I’m girl with dog again following two weeks separation. Zoey stayed with my dad while I worked on editing my novel. I got through the first edit, spending about 35 hours on it. I wouldn’t have gotten that much done if I had Zoey with me, because after work, I need to take her on a walk, play with her and give her some dog-and-me time.

After I posted my last blog, I realized I didn’t follow through on my shyness challenge to ask someone out to coffee. I had my eye out for possibilities during the last two weeks and found myself coming up with excuses.

If I interviewed someone interesting while reporting, I thought, well, they might think I’m coming on too strong or crossing some professional boundary. I considered coworkers until a couple of women asked me to lunch and another group asked me to dinner – the result was I didn’t make the first move.

I haven’t met anyone new otherwise, yet another excuse. I guess it’s because I’m hiding in my shell. I talked with my brother about it, and he said he wanted to approach somebody on Friday about something social and instead got a lot done.

What do we do?

It’s easy to come up with excuses, to think that sitting at home or reading a book is preferable to taking a chance, but is it?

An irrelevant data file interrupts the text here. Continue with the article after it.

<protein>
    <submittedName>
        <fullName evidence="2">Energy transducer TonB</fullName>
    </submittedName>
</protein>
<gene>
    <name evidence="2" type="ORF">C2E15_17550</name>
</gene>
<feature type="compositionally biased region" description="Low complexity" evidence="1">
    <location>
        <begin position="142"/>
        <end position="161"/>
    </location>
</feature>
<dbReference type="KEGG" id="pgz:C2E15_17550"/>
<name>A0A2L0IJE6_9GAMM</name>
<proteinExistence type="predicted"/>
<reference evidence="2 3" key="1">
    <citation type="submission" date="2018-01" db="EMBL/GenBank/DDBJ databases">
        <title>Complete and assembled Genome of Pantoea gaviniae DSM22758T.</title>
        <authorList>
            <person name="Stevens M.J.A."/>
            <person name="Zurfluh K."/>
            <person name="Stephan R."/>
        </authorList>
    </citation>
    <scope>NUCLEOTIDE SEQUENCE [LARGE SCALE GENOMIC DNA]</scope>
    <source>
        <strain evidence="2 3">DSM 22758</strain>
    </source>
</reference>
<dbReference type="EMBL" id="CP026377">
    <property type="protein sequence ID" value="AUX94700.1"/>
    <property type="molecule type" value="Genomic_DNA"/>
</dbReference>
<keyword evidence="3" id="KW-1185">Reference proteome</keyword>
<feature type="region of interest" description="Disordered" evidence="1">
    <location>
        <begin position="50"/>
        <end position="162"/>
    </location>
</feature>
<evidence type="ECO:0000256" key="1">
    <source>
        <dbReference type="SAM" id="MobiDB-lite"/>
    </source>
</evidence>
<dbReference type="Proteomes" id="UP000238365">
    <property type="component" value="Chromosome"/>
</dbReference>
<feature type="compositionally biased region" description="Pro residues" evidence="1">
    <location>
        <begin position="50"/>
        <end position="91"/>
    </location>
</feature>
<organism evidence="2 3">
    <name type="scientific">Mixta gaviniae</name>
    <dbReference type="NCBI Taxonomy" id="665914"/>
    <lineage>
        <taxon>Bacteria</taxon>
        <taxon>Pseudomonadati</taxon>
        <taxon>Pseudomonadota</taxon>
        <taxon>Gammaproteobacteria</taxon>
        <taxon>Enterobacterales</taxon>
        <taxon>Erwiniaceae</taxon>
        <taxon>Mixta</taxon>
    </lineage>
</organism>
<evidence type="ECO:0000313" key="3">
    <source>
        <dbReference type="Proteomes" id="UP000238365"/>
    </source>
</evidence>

Zoey, the most outgoing dog I’ve met, loves to go up to new people for potential pets. I need to do the same, except what I would be doing is saying a simple, “Hello. How about coffee?”

It can’t be that hard. Right? So next week, I cannot hang onto my ready-made excuse list.

Girl without Dog

In Best Friends, Dad's house, Hard goodbyes, Novel editing on March 13, 2011 at 5:23 am

Yep, I’ve been girl without dog for six days. My dad, who visited me and my brother last weekend, is taking care of her until next Saturday. I “loaned” her out for two weeks for two reasons.

First, my dad had grown attached to her after being her caretaker for a few months while I was living with my mother (see previous blogs). He hinted a few times that he would gladly take her while I was working on my novel, which I finished last month.

Second, I wanted some concentrated time to work on editing my novel. With Zoey, my miniature dachshund, I have to provide her with love and attention, including playtime and walks, every day after work. I knew I couldn’t meet my self-imposed deadline to meet with an agent at a conference this month to present my book. But I decided to postpone the conference scene until my book is tight as a Ziploc bag. I still kept the deadline, but it’s extended to the end of the month.